This wasn't in the script.
Rangers' ascent back to their rightful place right at the top of the Scottish football pyramid was supposed to be swift and straightforward. After all, their vast superiority in terms of talent, resources, and character - after all, they are The People - would result in all lower division teams being cowed and overwhelmed.
And, to an extent, that's what has happened in the last two seasons. There have been hiccups along the way - failure to scoop even a Ramsden's Cup, workmanlike performances that expose the team to the occasional embarrassing result against far weaker opposition, a general lack of panache on the pitch (and that's before we get on to the off-the-field problems) - but the then-Third Division was won at a canter, and the Ibrox side finished their League One campaign unbeaten. Credit where credit's due; you can only beat what's put in front of you.
The Championship was always bound to be a step up, with the majority of opponents running full-time operations, but the likes of Livingston, Falkirk and Queen of the South still don't really exist in the same footballing universe. Rangers have the second biggest wage budget in Scotland, a budget that dwarves every other club in the country bar their greatest rivals. So The Championship would be steamrollered with minimal fuss.
But then Scottish football all went a bit crazy last season. And when the dust had settled, the club relegated from the Premiership wasn't the sort of club one would have expected to be relegated - you know, a Killie, or a Partick Thistle, or a St Mirren, or an ICT or Ross County, a club only a bit bigger than those in the Championship, that is supported by only three-to-four thousand hardy souls each fortnight, that might prove a bit of a nuisance but would ultimately be overpowered over the course of a thirty-six game season with a bit to spare.
It isn't one of those clubs Rangers have to battle with in 2014-15. It's only bloody Hearts. One of Scottish football's best-supported teams, brought to its knees by years of financial mismanagement coming home to roost. Sound familiar? Except Hearts didn't go bust and have to start in the bottom tier. They took their medicine, and bounced back via administration, albeit having paid the price of relegation. And, with their fate certain almost from the start of last season, they have ultimately made the most of their predicament. They enter the season with a young squad of mostly homegrown players, many of whom were thrust into first team action rather earlier than they would, or should, have been if circumstances were different.
And with the experience they have got better and better. There's plenty of rawness in the squad still, but there is undoubted ability. Dale Carrick, Sam Nicholson, Jason Holt, Jamie Walker, Callum Paterson...these are some of the most exciting young players in Scottish football just now. And they are all still at Tynecastle. The new management team at Gorgie - Director of Football Craig Levein and Head Coach Robbie Neilson - have added a bit of experience this summer. Prince Buaben and Morgaro Gomis, both of whom excelled under Levein for Dundee United five years ago, should provide a steeley midfield platform. Swedish striker Osman Sow showed enough talent a year ago that Crystal Palace gave him a contract. Talented, hungry youngsters augmented by some canny veterans - that's really the path that Rangers should have taken, isn't it?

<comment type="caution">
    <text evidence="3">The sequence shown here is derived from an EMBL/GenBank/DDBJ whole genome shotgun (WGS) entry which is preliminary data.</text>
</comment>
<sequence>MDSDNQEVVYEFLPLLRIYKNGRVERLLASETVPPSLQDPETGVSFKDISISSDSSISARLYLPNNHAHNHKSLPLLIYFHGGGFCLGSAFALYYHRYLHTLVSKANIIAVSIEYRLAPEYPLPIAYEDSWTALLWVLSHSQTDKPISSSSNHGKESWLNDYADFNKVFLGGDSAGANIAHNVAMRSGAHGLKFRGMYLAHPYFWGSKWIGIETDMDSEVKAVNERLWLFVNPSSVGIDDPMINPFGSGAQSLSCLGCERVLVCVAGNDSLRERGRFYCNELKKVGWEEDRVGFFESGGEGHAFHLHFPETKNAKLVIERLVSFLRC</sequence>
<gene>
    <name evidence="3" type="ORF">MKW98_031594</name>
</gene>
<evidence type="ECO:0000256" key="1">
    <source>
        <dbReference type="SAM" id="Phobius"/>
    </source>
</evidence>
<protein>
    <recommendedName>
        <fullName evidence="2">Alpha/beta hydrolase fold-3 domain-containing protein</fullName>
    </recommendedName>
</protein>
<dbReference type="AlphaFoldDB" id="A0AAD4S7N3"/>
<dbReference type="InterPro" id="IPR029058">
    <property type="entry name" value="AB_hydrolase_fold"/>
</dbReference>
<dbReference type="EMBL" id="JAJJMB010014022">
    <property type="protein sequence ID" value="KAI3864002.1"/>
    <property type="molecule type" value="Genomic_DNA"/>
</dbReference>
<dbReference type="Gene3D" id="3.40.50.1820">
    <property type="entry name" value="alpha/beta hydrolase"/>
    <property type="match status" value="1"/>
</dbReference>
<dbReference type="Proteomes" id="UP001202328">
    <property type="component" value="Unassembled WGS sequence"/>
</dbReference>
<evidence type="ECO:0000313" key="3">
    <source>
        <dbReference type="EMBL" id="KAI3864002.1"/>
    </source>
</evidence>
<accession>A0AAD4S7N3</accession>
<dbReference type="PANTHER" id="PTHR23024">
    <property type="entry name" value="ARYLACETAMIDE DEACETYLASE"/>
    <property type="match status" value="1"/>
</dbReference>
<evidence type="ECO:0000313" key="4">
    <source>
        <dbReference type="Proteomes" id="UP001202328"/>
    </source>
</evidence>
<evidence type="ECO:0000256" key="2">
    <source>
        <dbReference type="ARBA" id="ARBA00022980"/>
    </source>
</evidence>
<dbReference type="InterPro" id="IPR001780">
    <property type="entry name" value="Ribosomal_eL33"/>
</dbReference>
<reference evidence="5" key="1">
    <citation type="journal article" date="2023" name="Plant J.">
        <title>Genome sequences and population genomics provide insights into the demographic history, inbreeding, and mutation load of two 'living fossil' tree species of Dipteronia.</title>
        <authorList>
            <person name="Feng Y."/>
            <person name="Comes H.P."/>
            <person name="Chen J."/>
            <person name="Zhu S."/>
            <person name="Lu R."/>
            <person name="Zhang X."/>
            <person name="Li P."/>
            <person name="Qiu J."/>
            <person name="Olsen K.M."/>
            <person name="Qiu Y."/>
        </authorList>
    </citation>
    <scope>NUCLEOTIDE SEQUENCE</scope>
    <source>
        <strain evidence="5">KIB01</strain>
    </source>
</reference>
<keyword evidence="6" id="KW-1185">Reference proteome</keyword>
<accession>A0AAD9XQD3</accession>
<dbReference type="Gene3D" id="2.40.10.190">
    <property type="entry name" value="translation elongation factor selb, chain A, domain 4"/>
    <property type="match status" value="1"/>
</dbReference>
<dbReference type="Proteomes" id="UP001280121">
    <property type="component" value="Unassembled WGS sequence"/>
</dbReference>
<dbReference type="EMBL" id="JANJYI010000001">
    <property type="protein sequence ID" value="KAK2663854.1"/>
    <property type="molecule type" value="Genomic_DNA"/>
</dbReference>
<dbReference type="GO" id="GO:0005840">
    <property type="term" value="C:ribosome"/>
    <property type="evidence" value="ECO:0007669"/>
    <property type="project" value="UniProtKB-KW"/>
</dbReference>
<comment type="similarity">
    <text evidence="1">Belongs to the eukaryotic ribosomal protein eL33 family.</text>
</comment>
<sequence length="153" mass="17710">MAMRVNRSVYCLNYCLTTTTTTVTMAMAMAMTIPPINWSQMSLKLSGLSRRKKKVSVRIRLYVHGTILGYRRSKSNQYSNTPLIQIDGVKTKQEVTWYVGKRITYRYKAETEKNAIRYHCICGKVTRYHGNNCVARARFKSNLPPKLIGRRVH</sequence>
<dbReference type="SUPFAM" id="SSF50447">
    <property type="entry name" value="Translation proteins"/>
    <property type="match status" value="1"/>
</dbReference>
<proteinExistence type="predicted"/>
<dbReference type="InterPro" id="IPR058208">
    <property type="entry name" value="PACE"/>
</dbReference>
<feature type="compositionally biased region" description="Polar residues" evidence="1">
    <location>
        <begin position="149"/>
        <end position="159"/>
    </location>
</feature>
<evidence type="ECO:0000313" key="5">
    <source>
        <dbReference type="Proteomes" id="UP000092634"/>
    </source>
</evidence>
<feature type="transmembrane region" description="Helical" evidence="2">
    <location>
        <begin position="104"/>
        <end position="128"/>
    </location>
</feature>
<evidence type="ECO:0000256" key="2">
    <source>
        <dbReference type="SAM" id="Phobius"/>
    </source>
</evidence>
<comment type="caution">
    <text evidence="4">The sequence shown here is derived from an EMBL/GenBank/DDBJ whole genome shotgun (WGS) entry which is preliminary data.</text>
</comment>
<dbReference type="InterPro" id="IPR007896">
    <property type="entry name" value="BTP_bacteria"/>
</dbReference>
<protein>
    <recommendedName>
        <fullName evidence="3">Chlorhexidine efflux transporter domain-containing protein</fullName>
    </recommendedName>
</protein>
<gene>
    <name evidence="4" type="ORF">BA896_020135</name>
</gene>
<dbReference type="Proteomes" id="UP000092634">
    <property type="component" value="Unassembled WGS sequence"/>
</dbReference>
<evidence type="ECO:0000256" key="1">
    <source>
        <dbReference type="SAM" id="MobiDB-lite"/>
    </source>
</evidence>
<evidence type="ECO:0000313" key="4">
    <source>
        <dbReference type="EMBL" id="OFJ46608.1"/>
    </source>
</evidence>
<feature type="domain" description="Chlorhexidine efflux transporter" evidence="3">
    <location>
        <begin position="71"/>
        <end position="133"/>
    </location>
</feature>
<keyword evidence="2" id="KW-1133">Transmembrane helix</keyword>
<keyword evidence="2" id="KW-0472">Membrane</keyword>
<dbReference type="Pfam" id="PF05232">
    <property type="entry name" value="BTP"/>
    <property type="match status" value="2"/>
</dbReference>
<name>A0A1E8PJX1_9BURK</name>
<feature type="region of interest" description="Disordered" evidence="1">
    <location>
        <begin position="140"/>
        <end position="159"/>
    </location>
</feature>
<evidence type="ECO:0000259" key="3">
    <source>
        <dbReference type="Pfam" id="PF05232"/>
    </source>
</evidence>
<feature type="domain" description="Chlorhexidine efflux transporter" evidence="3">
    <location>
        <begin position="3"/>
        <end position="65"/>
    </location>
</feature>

Of course, the Gers have plenty of quality on their books; on paper, they should blow all opposition, including the Jambos, away...but football is not played on paper. On grass, Ian Black, Nicky Law and plenty of others (Lee Wallace is the obvious exception) have too often played down to their opposition's level. When they have been required to step up, they have so often been found wanting, as the Scottish Cup ties with Dundee United in each of the last two seasons have displayed. If Rangers do not approach the league with utmost professionalism and with a tactical acumen rarely displayed by Ally McCoist, they may be pipped at the post.
Of course, the recent reforms in Scottish football led to the introduction of a playoff for promotion as well, so whichever of Hearts and Rangers does not win the division will still have a second shot. But, even without pointing out the perils of facing a top flight opponent fighting for their lives, many of you will have noticed the big green-shaped, Leith-dwelling elephant in the room. Hibs - Hibs! - were also relegated last season. While their nightmare summer has led me to automatically dismiss them as title contenders - they still don't even have a goalkeeper under contract, for goodness sake - they will surely rebuild sufficiently to finish in the top four and earn a playoff spot. In which case, all they will need to do is pull themselves together for three playoff ties in May to have a decent shot at getting back up.
The bottom line is, at least one of the five best-supported clubs in Scotland is going to be out of the Premiership next season as well. Is it so utterly unthinkable that the club on the outside looking in could be The Rangers?